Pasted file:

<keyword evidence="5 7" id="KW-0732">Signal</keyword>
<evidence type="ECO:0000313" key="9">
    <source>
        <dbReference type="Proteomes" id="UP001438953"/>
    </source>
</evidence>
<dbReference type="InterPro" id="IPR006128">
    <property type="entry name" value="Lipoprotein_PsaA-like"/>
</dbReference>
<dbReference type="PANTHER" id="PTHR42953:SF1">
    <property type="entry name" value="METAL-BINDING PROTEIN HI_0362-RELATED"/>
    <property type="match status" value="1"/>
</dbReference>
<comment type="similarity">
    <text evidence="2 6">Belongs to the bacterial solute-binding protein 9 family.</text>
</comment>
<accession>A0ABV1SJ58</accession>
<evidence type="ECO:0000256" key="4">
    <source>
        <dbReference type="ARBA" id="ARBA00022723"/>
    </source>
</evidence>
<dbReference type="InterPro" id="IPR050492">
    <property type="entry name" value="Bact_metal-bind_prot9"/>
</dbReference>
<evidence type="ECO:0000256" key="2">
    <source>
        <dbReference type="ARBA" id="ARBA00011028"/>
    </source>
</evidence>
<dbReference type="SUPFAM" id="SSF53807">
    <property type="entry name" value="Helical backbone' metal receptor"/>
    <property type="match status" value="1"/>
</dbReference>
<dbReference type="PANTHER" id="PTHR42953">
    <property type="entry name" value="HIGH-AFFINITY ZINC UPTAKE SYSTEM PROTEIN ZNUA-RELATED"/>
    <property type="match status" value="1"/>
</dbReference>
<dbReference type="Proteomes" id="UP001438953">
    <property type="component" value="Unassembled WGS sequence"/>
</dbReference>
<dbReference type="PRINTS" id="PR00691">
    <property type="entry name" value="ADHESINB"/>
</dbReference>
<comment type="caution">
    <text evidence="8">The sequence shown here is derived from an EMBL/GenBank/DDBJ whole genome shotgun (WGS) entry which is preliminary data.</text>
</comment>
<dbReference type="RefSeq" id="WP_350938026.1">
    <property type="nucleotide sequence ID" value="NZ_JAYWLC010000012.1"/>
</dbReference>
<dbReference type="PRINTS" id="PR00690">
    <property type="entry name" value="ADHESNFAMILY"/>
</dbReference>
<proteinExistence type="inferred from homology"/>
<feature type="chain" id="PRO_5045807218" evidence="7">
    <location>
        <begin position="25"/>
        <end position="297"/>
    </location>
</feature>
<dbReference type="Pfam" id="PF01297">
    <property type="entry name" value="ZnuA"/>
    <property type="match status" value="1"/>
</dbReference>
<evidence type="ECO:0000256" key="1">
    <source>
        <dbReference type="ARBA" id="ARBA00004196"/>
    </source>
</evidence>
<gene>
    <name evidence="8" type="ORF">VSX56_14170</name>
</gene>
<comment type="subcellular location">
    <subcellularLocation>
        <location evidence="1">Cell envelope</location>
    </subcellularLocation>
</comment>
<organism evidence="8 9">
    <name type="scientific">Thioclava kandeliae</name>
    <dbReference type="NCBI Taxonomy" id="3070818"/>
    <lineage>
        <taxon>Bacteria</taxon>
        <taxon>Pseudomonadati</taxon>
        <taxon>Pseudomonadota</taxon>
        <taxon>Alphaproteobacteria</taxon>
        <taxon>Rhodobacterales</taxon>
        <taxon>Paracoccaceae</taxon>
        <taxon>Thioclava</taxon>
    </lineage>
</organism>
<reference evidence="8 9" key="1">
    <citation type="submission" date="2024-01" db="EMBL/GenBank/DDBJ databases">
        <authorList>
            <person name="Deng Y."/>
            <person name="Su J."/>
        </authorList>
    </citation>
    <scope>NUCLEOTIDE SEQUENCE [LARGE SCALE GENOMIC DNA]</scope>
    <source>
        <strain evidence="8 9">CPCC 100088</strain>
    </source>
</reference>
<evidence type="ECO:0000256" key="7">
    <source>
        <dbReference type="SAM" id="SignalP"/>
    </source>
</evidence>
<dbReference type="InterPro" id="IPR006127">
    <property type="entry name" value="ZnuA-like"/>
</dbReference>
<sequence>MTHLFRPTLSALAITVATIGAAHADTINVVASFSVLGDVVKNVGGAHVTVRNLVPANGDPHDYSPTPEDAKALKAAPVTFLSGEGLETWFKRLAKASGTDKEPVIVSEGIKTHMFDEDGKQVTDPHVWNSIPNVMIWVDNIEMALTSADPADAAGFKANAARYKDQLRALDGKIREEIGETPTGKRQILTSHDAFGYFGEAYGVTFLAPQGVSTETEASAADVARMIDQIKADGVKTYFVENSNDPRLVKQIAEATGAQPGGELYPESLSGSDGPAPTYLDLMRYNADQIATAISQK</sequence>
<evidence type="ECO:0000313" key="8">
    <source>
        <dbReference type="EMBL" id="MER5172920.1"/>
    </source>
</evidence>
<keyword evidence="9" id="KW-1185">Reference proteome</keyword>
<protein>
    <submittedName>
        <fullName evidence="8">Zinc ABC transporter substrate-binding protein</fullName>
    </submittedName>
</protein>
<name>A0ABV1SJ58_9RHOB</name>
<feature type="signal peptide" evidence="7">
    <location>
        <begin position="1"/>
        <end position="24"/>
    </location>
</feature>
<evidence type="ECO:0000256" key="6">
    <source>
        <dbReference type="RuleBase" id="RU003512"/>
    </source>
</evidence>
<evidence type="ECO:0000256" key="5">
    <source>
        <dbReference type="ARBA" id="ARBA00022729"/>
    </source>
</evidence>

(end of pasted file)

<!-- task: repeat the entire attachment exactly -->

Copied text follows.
<keyword evidence="5 7" id="KW-0732">Signal</keyword>
<evidence type="ECO:0000313" key="9">
    <source>
        <dbReference type="Proteomes" id="UP001438953"/>
    </source>
</evidence>
<dbReference type="InterPro" id="IPR006128">
    <property type="entry name" value="Lipoprotein_PsaA-like"/>
</dbReference>
<dbReference type="PANTHER" id="PTHR42953:SF1">
    <property type="entry name" value="METAL-BINDING PROTEIN HI_0362-RELATED"/>
    <property type="match status" value="1"/>
</dbReference>
<comment type="similarity">
    <text evidence="2 6">Belongs to the bacterial solute-binding protein 9 family.</text>
</comment>
<accession>A0ABV1SJ58</accession>
<evidence type="ECO:0000256" key="4">
    <source>
        <dbReference type="ARBA" id="ARBA00022723"/>
    </source>
</evidence>
<dbReference type="InterPro" id="IPR050492">
    <property type="entry name" value="Bact_metal-bind_prot9"/>
</dbReference>
<evidence type="ECO:0000256" key="2">
    <source>
        <dbReference type="ARBA" id="ARBA00011028"/>
    </source>
</evidence>
<dbReference type="SUPFAM" id="SSF53807">
    <property type="entry name" value="Helical backbone' metal receptor"/>
    <property type="match status" value="1"/>
</dbReference>
<dbReference type="PANTHER" id="PTHR42953">
    <property type="entry name" value="HIGH-AFFINITY ZINC UPTAKE SYSTEM PROTEIN ZNUA-RELATED"/>
    <property type="match status" value="1"/>
</dbReference>
<dbReference type="Proteomes" id="UP001438953">
    <property type="component" value="Unassembled WGS sequence"/>
</dbReference>
<dbReference type="PRINTS" id="PR00691">
    <property type="entry name" value="ADHESINB"/>
</dbReference>
<comment type="caution">
    <text evidence="8">The sequence shown here is derived from an EMBL/GenBank/DDBJ whole genome shotgun (WGS) entry which is preliminary data.</text>
</comment>
<dbReference type="RefSeq" id="WP_350938026.1">
    <property type="nucleotide sequence ID" value="NZ_JAYWLC010000012.1"/>
</dbReference>
<dbReference type="PRINTS" id="PR00690">
    <property type="entry name" value="ADHESNFAMILY"/>
</dbReference>
<proteinExistence type="inferred from homology"/>
<feature type="chain" id="PRO_5045807218" evidence="7">
    <location>
        <begin position="25"/>
        <end position="297"/>
    </location>
</feature>
<dbReference type="Pfam" id="PF01297">
    <property type="entry name" value="ZnuA"/>
    <property type="match status" value="1"/>
</dbReference>
<evidence type="ECO:0000256" key="1">
    <source>
        <dbReference type="ARBA" id="ARBA00004196"/>
    </source>
</evidence>
<gene>
    <name evidence="8" type="ORF">VSX56_14170</name>
</gene>
<comment type="subcellular location">
    <subcellularLocation>
        <location evidence="1">Cell envelope</location>
    </subcellularLocation>
</comment>
<organism evidence="8 9">
    <name type="scientific">Thioclava kandeliae</name>
    <dbReference type="NCBI Taxonomy" id="3070818"/>
    <lineage>
        <taxon>Bacteria</taxon>
        <taxon>Pseudomonadati</taxon>
        <taxon>Pseudomonadota</taxon>
        <taxon>Alphaproteobacteria</taxon>
        <taxon>Rhodobacterales</taxon>
        <taxon>Paracoccaceae</taxon>
        <taxon>Thioclava</taxon>
    </lineage>
</organism>
<reference evidence="8 9" key="1">
    <citation type="submission" date="2024-01" db="EMBL/GenBank/DDBJ databases">
        <authorList>
            <person name="Deng Y."/>
            <person name="Su J."/>
        </authorList>
    </citation>
    <scope>NUCLEOTIDE SEQUENCE [LARGE SCALE GENOMIC DNA]</scope>
    <source>
        <strain evidence="8 9">CPCC 100088</strain>
    </source>
</reference>
<evidence type="ECO:0000256" key="7">
    <source>
        <dbReference type="SAM" id="SignalP"/>
    </source>
</evidence>
<dbReference type="InterPro" id="IPR006127">
    <property type="entry name" value="ZnuA-like"/>
</dbReference>
<sequence>MTHLFRPTLSALAITVATIGAAHADTINVVASFSVLGDVVKNVGGAHVTVRNLVPANGDPHDYSPTPEDAKALKAAPVTFLSGEGLETWFKRLAKASGTDKEPVIVSEGIKTHMFDEDGKQVTDPHVWNSIPNVMIWVDNIEMALTSADPADAAGFKANAARYKDQLRALDGKIREEIGETPTGKRQILTSHDAFGYFGEAYGVTFLAPQGVSTETEASAADVARMIDQIKADGVKTYFVENSNDPRLVKQIAEATGAQPGGELYPESLSGSDGPAPTYLDLMRYNADQIATAISQK</sequence>
<evidence type="ECO:0000313" key="8">
    <source>
        <dbReference type="EMBL" id="MER5172920.1"/>
    </source>
</evidence>
<keyword evidence="9" id="KW-1185">Reference proteome</keyword>
<protein>
    <submittedName>
        <fullName evidence="8">Zinc ABC transporter substrate-binding protein</fullName>
    </submittedName>
</protein>
<name>A0ABV1SJ58_9RHOB</name>
<feature type="signal peptide" evidence="7">
    <location>
        <begin position="1"/>
        <end position="24"/>
    </location>
</feature>
<evidence type="ECO:0000256" key="6">
    <source>
        <dbReference type="RuleBase" id="RU003512"/>
    </source>
</evidence>
<evidence type="ECO:0000256" key="5">
    <source>
        <dbReference type="ARBA" id="ARBA00022729"/>
    </source>
</evidence>